A small gem of a program lives within the music department, and it's called Singer's Theatre Workshop — a true hybrid of music and acting directed by Belinda Andrews-Smith for the past 16 years. As the musical theatre program has grown under Andrews-Smith, it's developed a solid reputation for quality, attracting more and more student performers who want to showcase their abilities and perpetuating the talent pool with every year.
Singer's Theatre students have gone on to win voice competitions in musical theatre, and into careers on and off Broadway. But whether musical theatre is a life goal, or more for camaraderie and pleasure, there's been no dearth of excellent singers, actors, and musicians on campus, or opportunities to perform.
The group recently produced the Broadway success, Spring Awakening, chosen for autumn 2016 by Andrews-Smith for the simple reason of Denison's “abundance of amazing rock and musical theatre singers,” which, she adds, “are perfect for Spring Awakening.” Many of the students on stage in Burke recital hall came to Denison to take part in musical theatre and specifically the Singer's Theatre Workshop.
As Janyce Caraballo '17 of Chicago, who started with the program her freshman year, explains, “Being part of Singer's Theatre Workshop is always a highlight of my time here at Denison. As an ensemble we've just worked so well together, and I think that comes across on stage. This show in particular has been very fun to work on … I'm definitely proud of the outcome!”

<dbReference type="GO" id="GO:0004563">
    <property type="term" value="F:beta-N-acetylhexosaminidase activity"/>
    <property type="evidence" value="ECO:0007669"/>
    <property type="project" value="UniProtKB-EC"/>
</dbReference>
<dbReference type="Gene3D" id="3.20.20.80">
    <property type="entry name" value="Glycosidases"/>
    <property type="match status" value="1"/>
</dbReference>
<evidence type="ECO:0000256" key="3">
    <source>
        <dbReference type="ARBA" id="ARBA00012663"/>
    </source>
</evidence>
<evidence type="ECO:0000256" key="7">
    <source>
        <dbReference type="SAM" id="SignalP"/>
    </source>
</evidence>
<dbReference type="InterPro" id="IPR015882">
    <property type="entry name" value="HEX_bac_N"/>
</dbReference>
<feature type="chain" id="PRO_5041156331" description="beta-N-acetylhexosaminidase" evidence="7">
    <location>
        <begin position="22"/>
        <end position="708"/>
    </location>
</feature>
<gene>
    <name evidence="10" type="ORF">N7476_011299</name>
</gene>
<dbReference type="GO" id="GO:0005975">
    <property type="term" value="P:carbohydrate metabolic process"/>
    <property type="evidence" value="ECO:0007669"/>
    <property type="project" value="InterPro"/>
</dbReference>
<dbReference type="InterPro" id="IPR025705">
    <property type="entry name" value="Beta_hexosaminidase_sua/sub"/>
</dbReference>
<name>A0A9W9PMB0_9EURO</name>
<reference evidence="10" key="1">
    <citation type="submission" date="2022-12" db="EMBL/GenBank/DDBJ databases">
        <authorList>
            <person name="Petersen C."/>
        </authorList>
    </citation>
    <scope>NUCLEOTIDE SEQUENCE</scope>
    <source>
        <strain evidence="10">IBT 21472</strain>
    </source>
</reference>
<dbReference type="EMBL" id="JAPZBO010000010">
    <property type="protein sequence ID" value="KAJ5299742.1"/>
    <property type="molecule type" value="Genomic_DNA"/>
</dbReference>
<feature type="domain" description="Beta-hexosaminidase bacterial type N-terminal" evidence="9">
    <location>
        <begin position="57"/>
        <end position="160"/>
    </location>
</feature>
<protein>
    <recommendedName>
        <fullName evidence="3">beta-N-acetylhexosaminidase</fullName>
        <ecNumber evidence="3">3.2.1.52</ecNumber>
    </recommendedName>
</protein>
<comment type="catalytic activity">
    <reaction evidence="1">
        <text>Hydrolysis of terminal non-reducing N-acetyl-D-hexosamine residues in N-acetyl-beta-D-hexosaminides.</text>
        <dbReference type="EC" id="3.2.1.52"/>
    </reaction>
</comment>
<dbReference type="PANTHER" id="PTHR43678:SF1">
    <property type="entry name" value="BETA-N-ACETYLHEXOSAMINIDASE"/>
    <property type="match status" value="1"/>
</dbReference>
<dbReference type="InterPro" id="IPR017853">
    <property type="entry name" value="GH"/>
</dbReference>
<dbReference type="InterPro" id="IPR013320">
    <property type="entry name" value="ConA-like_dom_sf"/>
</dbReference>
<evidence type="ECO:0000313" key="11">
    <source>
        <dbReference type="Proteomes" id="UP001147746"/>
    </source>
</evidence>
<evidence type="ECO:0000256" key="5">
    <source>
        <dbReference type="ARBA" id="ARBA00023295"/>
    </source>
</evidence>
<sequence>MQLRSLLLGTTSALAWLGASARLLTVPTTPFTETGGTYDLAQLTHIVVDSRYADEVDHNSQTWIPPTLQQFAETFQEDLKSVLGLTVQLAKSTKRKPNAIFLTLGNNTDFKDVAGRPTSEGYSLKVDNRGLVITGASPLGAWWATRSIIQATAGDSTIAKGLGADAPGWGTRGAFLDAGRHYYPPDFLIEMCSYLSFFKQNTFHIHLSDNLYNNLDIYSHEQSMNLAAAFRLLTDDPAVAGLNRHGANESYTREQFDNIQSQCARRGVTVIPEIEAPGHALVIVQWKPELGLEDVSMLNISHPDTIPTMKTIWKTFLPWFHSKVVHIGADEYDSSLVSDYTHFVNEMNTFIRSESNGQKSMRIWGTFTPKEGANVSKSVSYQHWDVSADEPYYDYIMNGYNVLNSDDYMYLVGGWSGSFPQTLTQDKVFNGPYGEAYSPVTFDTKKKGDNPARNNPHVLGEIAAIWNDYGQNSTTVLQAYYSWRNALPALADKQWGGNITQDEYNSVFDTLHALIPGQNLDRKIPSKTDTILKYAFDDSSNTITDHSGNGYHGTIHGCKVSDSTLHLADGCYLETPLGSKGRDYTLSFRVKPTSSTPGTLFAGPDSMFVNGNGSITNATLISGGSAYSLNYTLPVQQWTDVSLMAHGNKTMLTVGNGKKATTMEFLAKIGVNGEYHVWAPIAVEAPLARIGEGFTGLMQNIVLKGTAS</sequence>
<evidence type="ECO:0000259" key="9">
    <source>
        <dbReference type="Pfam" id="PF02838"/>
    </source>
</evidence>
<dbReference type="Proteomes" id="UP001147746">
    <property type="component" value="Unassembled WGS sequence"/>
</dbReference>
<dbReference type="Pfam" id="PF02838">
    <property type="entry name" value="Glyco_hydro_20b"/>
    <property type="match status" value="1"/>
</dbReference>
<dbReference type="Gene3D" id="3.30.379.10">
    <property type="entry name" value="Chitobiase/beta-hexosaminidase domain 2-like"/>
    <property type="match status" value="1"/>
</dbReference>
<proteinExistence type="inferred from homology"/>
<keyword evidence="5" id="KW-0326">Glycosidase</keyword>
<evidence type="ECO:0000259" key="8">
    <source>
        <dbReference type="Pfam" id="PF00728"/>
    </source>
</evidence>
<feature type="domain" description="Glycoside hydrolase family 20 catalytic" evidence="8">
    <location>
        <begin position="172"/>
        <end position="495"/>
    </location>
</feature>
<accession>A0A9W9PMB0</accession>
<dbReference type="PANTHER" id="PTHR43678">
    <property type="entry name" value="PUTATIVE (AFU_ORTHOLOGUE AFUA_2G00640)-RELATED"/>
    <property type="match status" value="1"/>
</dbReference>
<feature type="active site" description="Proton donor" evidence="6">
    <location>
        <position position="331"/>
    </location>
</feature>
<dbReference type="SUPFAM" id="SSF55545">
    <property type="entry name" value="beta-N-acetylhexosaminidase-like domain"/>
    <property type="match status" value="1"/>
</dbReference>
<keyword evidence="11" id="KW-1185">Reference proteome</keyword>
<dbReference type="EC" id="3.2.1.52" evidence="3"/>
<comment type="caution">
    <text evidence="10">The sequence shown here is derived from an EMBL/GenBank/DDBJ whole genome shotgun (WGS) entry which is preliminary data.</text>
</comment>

Pride in the show was well-earned. From the leads to the supporting roles, from the women to the men in the cast, the quality of voices was astonishingly strong — it's easy to forget you're in Granville, Ohio as you listen to a Singer's Theatre production.
Another cast member, Benson Anderson '18, suggested that the satisfaction and success of the show comes from its eclectic nature. “I think what is going to make Spring Awakening such a unique foray … is the atmosphere of the time period, or perhaps time periods. The set and costumes say 19th century, but the songs tell many of today's stories. By a lot of accounts, the songs of this show aren't conventional 'show tunes.' They dabble in folk-rock, alt-rock, and European new wave. It's been an amazing and demanding experience working with and dissecting this piece of theatre.”